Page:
With warnings of higher prices still to come, natural gas forward prices mounted hefty gains for the trading period ending May 25, with prices nearing $9.00/MMBtu across much of the country and cresting $10.00 in California, according to NGI’s Forward Look.
June fixed prices averaged 65.0 cents higher on the week, while the balance of summer (June-October) jumped 58.0 cents on average, Forward Look data showed. Prices for the upcoming winter (November-March) picked up an average 45.0 cents, with double-digit prices seen throughout the Northeast. Notably, the winter strips for locations in New England – long-plagued by tight capacity – already have surged above $20.00.
The region isn’t likely to get any relief for at least another year. Equitrans Midstream Corp. earlier this month said its Mountain Valley Pipeline (MVP) would not come online until the second half of 2023. Since receiving approval from FERC in 2017, the project has faced numerous adverse legal and regulatory decisions that have delayed completion of the 303-mile, 2 million Dth/d Appalachia-to-Southeast pipeline.
Without new pipeline capacity, production from nearby Appalachia remains stunted and prices in downstream markets remain at a premium. On the flip side, local market prices are weighed down, particularly during low-demand periods, as production gets trapped in the basin.
“Without MVP, Appalachia is expected to continue testing egress capacity in times of low local demand,” Aegis Hedging Solutions said.
Indeed, Eastern Gas South prices sit at a more than $1.00 discount to Henry Hub for the remainder of summer, according to Forward Look. The winter strip isn’t faring much better, sitting nearly 90.0 cents back of the benchmark as of Wednesday.
“It is difficult to craft a compelling case for material improvement in that curve without either production declining, which we don’t expect, or additional infrastructure, which is uncertain at best,” Aegis said.
Bullish Macro Outlook
The lack of production growth has more far-reaching implications as well.
Hampered by a cold winter and springtime maintenance, Lower 48 production has failed to capture highs reached in late 2021. The persistently sluggish pace of growth has occurred as demand has shown no signs of slowing.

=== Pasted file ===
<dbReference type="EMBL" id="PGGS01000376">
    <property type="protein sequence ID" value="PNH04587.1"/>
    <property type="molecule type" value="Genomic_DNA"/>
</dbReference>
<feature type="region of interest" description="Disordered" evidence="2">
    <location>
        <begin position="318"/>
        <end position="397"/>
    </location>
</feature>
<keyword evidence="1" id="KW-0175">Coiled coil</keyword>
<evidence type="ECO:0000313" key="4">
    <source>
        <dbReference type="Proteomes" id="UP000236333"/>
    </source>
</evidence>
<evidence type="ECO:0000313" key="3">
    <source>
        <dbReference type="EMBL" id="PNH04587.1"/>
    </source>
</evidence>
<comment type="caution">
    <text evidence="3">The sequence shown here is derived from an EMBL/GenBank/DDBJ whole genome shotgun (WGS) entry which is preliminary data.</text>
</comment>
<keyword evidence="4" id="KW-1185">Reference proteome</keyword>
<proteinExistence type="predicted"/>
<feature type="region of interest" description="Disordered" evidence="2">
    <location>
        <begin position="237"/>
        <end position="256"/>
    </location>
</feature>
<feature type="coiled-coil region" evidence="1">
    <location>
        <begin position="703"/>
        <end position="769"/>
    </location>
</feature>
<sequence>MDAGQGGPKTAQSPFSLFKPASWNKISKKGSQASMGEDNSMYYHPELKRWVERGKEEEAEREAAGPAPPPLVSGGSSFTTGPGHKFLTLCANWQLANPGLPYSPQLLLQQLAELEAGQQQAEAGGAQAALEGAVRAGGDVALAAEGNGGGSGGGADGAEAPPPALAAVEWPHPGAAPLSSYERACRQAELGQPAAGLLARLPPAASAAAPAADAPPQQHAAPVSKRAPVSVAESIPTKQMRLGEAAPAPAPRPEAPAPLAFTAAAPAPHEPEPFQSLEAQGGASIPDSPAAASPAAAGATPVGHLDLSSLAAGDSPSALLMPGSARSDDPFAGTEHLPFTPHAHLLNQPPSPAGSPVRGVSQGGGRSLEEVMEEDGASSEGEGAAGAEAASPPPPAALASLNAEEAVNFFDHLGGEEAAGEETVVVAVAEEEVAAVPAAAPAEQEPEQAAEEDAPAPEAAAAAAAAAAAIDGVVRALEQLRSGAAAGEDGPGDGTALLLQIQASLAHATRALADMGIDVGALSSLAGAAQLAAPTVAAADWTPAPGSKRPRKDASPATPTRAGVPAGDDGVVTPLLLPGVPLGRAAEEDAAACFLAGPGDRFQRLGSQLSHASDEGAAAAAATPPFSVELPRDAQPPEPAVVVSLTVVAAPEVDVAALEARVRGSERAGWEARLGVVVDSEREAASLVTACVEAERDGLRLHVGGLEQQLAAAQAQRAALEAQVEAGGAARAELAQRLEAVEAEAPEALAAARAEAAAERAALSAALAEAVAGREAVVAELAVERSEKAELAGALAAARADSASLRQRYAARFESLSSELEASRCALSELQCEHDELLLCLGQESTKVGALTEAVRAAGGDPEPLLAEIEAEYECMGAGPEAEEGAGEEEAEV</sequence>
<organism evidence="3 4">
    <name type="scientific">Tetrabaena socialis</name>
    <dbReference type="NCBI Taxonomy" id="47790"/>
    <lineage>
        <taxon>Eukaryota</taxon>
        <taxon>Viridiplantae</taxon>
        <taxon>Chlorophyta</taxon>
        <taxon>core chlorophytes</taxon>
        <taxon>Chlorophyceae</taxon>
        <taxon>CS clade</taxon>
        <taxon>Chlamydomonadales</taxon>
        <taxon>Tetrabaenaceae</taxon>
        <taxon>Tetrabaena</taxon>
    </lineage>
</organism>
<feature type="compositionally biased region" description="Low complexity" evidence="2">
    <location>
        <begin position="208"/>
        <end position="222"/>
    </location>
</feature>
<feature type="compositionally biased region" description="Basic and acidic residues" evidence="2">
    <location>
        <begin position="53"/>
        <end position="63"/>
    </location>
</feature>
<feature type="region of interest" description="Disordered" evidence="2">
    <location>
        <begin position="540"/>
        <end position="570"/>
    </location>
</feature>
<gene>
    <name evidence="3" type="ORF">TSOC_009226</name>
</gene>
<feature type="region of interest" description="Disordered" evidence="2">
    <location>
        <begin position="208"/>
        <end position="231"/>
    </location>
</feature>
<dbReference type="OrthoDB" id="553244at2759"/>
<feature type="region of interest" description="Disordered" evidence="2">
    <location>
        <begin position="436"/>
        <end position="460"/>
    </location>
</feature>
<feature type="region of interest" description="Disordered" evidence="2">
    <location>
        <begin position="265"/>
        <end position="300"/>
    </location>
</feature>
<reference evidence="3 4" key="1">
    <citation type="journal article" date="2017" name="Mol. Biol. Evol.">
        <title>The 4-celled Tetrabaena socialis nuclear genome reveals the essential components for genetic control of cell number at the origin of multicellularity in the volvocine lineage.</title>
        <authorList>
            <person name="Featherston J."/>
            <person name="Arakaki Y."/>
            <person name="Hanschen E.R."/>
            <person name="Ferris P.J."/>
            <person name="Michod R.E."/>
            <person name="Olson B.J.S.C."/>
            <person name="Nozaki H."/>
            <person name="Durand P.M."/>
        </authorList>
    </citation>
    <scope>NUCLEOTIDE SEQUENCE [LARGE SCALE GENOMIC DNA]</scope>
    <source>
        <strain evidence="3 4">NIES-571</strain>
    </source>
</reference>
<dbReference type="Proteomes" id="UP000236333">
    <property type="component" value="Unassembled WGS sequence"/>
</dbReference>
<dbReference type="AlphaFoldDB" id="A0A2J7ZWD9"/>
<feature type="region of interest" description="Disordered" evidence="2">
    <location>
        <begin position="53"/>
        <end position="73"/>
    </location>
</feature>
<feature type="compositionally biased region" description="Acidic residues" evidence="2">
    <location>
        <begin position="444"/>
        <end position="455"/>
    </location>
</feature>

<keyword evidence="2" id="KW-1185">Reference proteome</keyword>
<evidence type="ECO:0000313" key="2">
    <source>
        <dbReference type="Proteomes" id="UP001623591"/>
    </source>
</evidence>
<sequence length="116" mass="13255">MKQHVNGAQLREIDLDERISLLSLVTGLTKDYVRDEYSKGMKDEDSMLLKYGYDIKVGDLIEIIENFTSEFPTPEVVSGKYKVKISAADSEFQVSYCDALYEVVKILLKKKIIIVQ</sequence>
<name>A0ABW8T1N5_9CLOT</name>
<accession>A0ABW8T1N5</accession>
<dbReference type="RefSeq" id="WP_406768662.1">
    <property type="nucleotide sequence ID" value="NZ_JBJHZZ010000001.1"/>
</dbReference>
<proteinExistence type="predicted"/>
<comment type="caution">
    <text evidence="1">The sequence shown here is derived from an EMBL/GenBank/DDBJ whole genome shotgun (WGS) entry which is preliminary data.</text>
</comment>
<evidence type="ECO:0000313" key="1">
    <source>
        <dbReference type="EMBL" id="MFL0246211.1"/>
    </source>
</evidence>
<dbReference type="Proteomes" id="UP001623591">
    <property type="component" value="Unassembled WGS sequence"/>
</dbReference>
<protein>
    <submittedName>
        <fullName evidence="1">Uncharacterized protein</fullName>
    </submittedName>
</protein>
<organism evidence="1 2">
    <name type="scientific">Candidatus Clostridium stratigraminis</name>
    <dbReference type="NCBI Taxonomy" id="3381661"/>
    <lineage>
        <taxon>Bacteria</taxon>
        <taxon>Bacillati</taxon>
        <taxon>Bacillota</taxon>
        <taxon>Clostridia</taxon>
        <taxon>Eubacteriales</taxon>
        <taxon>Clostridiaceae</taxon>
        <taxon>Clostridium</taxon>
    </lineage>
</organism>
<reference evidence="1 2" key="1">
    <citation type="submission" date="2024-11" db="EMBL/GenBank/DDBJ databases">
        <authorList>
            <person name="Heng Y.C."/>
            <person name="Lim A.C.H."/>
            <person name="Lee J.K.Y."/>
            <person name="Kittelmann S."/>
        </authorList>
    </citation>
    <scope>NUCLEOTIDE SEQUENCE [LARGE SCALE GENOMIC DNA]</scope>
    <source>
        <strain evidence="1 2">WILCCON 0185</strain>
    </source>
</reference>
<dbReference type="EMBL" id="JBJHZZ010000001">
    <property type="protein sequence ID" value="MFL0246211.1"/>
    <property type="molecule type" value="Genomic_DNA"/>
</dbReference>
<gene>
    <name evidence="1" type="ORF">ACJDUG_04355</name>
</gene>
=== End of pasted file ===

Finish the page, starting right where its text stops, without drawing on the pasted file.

On the cusp of sweltering summer temperatures and rising cooling demand, U.S. storage inventories are concerningly low. The market got a glimpse of the toll hot weather can take on supply when the latest government storage data was released. The Energy Information Administration (EIA)’s Thursday report covered the week ending May 20, when extreme heat in Texas and the Southeast, along with a flash heat wave across the Mid-Atlantic and Northeast, sent air-conditioning demand soaring.
The result: a paltry 80 Bcf injection into storage inventories. Ahead of the EIA’s weekly inventory report, major polls showed median estimates hovering around an injection of 90 Bcf. Estimates ranged widely from a build of 76 Bcf to as high as 103 Bcf.
The 80 Bcf increase in storage compares with the 109 Bcf injection recorded in the same week a year earlier and the five-year average build of 97 Bcf, according to EIA.
EBW Analytics Group pointed out that particularly hot weeks in recent years have yielded bullish surprises as inefficient gas generators require 1.5-2.0 times natural gas consumption per megawatt hour produced. With many units out on planned outages, last week’s extreme heat may have delivered a similar effect in lifting marginal heat rates, potentially resulting in the bullish surprises versus modeled power sector gas consumption.
The South Central region – which had recorded stout stock gains in recent weeks – saw inventories rise by only 16 Bcf last week, according to EIA. This included a 15 Bcf build in nonsalt facilities, with salts staying flat on the week. EIA noted that totals may not equal the sum of components because of independent rounding.